38 Then Saul dressed David in his own tunic. He put a coat of armor on him and a bronze helmet on his head. 39 David fastened on his sword over the tunic and tried walking around, because he was not used to them. “I cannot go in these,” he said to Saul, “because I am not used to them.” So he took them off. 40 Then he took his staff in his hand, chose five smooth stones from the stream, put them in the pouch of his shepherd’s bag and, with his sling in his hand, approached the Philistine. 

David didn't need worldly protection because he had God's protection. This was truly a supernatural battle he was going to fight, and he was putting on the armor of God.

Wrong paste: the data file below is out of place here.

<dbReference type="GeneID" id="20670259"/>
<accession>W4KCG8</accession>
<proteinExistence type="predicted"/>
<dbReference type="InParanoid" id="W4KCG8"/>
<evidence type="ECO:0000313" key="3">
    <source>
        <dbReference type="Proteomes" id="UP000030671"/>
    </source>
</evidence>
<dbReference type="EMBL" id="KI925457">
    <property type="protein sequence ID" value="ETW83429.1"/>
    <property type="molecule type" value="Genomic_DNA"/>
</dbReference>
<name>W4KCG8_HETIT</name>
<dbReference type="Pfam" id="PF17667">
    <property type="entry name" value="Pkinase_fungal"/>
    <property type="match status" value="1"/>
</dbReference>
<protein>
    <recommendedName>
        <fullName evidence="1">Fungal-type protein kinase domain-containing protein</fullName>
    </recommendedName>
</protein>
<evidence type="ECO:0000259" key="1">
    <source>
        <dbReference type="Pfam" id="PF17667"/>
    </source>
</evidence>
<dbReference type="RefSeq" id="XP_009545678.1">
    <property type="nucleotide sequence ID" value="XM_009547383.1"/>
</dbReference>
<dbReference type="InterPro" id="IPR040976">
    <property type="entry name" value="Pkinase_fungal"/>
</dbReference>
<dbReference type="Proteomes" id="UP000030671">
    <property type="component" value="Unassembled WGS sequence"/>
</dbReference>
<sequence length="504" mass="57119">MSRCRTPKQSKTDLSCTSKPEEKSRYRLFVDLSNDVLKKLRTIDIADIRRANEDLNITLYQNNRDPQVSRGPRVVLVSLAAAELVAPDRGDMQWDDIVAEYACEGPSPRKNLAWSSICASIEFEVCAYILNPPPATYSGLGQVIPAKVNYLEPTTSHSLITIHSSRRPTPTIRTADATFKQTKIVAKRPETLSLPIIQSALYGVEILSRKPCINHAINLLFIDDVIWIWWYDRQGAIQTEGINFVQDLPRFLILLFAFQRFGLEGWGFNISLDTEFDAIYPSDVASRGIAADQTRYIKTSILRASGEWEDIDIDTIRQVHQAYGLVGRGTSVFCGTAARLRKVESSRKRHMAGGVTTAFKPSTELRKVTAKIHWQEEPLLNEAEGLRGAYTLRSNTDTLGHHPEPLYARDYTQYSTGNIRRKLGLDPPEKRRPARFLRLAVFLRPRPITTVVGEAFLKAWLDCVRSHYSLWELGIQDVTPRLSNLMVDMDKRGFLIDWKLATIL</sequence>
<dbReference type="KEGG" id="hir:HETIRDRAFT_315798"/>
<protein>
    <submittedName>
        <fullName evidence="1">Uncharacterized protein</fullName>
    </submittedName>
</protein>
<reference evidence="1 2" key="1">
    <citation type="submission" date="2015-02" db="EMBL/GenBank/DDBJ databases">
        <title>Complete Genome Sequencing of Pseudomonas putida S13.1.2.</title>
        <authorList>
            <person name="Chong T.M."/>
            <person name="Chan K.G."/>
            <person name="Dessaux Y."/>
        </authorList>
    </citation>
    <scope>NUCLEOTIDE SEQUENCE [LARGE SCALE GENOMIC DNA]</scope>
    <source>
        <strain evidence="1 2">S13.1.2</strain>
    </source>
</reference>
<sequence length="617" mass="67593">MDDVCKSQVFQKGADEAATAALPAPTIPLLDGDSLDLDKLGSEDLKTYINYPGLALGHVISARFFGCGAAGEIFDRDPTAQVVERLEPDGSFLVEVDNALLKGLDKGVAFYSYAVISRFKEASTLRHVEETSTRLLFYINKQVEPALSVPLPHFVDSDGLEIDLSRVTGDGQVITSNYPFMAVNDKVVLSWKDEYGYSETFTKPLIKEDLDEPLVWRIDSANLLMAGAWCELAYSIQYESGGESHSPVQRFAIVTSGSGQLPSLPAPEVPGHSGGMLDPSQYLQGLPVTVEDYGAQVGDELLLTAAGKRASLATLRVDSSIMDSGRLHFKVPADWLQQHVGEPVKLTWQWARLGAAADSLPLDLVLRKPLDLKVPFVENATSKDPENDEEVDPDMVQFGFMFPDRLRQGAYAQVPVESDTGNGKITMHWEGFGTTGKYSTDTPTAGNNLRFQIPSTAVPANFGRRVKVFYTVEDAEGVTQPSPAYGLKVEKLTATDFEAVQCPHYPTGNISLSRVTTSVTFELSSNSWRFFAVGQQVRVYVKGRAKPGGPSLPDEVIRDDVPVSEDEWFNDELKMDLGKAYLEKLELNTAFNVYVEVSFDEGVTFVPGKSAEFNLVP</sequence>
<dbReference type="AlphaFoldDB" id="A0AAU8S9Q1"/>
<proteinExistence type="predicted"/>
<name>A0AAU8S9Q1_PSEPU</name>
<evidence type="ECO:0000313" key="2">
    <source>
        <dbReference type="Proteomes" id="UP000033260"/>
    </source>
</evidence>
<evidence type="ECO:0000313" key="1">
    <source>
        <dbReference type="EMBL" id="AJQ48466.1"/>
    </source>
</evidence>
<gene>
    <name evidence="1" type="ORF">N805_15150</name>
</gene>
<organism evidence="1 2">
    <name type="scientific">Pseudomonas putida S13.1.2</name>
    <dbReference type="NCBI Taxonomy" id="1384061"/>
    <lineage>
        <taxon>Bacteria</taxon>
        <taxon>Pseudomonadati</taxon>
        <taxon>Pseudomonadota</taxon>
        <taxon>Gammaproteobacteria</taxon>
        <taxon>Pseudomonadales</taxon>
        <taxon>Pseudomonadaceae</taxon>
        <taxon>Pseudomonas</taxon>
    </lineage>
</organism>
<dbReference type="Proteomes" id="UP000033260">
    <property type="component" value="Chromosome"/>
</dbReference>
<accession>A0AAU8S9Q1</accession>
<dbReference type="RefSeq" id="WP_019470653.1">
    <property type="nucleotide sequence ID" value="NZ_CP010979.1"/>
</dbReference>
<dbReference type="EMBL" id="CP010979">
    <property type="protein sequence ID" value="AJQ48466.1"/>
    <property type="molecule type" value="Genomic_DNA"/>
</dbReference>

41 Meanwhile, the Philistine, with his shield bearer in front of him, kept coming closer to David. 42 He looked David over and saw that he was little more than a boy, glowing with health and handsome, and he despised him. 43 He said to David, “Am I a dog, that you come at me with sticks?” And the Philistine cursed David by his gods. 44 “Come here,” he said, “and I’ll give your flesh to the birds and the wild animals!” 

Satan's followers always mock God's followers, thinking they have the upper hand.

45 David said to the Philistine, “You come against me with sword and spear and javelin, but I come against you in the name of the Lord Almighty, the God of the armies of Israel, whom you have defied. 46 This day the Lord will deliver you into my hands, and I’ll strike you down and cut off your head. This very day I will give the carcasses of the Philistine army to the birds and the wild animals, and the whole world will know that there is a God in Israel. 47 All those gathered here will know that it is not by sword or spear that the Lord saves; for the battle is the Lord’s, and he will give all of you into our hands.”